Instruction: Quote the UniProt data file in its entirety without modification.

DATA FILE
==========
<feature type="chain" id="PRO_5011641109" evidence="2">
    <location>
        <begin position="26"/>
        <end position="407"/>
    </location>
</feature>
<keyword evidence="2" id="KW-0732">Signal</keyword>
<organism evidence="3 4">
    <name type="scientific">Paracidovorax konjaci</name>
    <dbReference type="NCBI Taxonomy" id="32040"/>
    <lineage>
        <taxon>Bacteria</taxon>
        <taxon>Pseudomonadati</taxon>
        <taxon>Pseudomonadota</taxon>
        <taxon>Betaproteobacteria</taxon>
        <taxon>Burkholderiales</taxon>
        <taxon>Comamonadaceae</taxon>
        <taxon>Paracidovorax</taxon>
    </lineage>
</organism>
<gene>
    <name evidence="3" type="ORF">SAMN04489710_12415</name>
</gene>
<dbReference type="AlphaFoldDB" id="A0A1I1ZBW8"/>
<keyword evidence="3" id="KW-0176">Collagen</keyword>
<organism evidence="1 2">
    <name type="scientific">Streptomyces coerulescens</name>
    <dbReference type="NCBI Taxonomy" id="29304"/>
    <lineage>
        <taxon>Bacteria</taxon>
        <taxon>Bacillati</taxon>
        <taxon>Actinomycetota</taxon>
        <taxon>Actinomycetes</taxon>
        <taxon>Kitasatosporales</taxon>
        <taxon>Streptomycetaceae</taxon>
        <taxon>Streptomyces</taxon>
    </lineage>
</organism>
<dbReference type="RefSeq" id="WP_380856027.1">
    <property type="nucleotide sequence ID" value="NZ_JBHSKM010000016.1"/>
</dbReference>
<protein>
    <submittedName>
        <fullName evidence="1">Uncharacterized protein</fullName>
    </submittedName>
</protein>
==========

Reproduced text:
<feature type="chain" id="PRO_5011641109" evidence="2">
    <location>
        <begin position="26"/>
        <end position="407"/>
    </location>
</feature>
<keyword evidence="2" id="KW-0732">Signal</keyword>
<organism evidence="3 4">
    <name type="scientific">Paracidovorax konjaci</name>
    <dbReference type="NCBI Taxonomy" id="32040"/>
    <lineage>
        <taxon>Bacteria</taxon>
        <taxon>Pseudomonadati</taxon>
        <taxon>Pseudomonadota</taxon>
        <taxon>Betaproteobacteria</taxon>
        <taxon>Burkholderiales</taxon>
        <taxon>Comamonadaceae</taxon>
        <taxon>Paracidovorax</taxon>
    </lineage>
</organism>
<gene>
    <name evidence="3" type="ORF">SAMN04489710_12415</name>
</gene>
<dbReference type="AlphaFoldDB" id="A0A1I1ZBW8"/>
<keyword evidence="3" id="KW-0176">Collagen</keyword>
<organism evidence="1 2">
    <name type="scientific">Streptomyces coerulescens</name>
    <dbReference type="NCBI Taxonomy" id="29304"/>
    <lineage>
        <taxon>Bacteria</taxon>
        <taxon>Bacillati</taxon>
        <taxon>Actinomycetota</taxon>
        <taxon>Actinomycetes</taxon>
        <taxon>Kitasatosporales</taxon>
        <taxon>Streptomycetaceae</taxon>
        <taxon>Streptomyces</taxon>
    </lineage>
</organism>
<dbReference type="RefSeq" id="WP_380856027.1">
    <property type="nucleotide sequence ID" value="NZ_JBHSKM010000016.1"/>
</dbReference>
<protein>
    <submittedName>
        <fullName evidence="1">Uncharacterized protein</fullName>
    </submittedName>
</protein>